Role of organisational learning in maintaining a stable context for transformation : the case of a Scottish SME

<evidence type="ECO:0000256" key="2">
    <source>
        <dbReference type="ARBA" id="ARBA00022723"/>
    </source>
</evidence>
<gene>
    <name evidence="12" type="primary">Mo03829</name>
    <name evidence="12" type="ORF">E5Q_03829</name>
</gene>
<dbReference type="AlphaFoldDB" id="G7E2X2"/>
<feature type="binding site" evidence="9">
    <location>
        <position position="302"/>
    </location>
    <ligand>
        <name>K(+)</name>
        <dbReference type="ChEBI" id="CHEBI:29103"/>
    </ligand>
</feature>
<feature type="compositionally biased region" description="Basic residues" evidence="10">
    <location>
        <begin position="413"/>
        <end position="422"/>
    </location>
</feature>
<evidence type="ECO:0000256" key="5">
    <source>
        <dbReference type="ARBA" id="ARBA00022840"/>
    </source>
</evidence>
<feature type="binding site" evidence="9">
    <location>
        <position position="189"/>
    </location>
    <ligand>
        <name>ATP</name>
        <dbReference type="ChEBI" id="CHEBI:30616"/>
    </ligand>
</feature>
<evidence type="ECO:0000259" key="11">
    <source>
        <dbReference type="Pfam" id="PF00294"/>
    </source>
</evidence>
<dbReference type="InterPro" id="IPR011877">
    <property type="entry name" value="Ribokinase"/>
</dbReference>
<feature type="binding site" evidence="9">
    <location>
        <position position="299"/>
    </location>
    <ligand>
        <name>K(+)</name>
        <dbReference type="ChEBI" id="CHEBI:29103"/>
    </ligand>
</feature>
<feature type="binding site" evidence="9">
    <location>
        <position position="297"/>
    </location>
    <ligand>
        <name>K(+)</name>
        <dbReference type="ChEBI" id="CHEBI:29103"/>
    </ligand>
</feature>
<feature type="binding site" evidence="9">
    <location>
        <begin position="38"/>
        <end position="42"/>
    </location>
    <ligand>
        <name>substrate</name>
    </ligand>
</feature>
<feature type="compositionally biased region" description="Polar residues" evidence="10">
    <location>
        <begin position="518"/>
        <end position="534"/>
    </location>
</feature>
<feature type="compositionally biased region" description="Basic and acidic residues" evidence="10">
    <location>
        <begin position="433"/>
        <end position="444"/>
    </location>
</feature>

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This thesis explores organisational learning, a process of improving actions through better knowledge and understanding (Fiol & Lyles, 1985). Organisational learning is essential in an organisation's ability to evolve and grow and respond to environmental changes and is implicated in its survival. While all organisations are said to be learning constantly, the processes involved in this learning are highly contested, multi-layered and intricate. Knowledge, memory and practice have been implicated in the multi-faceted nature of organisational learning. This study examines the role of organisational learning in stability and change patterns and the ways that this learning is manifested in an organisational context. In particular, this study focuses on the routine actions taken by organisational members and their role in reproducing relations of stability and change organisationally. It employs Giddens's Structuration Theory (1984) as a sensitising device to view the relationship between organisational structure and employees as one of mutual constitution where knowledgeable agents both produce their world at the same time as they reproduce it anew through their daily actions. The research takes the form of a single case study comprising interview and documentary data collected over a period of eighteen months with an aerospace manufacturing company. The analysis of the findings indicated that organisations and the individuals who comprise them: are driven by a mutual objective that directs collective action; constantly interpret the information they receive from within and outside the organisation and act upon their interpretations; and accept that such varied interpretations can and do create conflict about organisational priorities. The findings are presented in the context of existing literature on organisational learning, knowing, remembering, practising and routine work; and within the theoretical framework of structure and agency. In doing so this study discusses the transformation of the organisation through practices, thus making stability and change constantly present rather than being viewed as mutually exclusive. This transformation is constant because organisations are comprised of individuals who engage in knowing as an element of living. Individual employees, driven by incomplete and provisional knowledge, engage in learning about their work, their organisation and how to improve by constantly interpreting the knowledge transmitted to them through their socialisation in and through organisational practices. Their knowing and learning is continuous; when practising routine work not only do they reproduce the conditions that make their actions possible, they also produce the organisation anew. Better knowledge has increased the capacities of employees and their contribution to organisational efficiency has improved. In their joint efforts they have thus transformed the organisation which in turn forces change back upon the individuals – a transformed organisation needs to be interpreted and understood once more and the cycle starts again. Organisational learning can be viewed as the transformation of the organisation, not only through major changes that are deliberate and contingent, but also though the subtle alterations that happen continuously in the course of each day as people go about their work.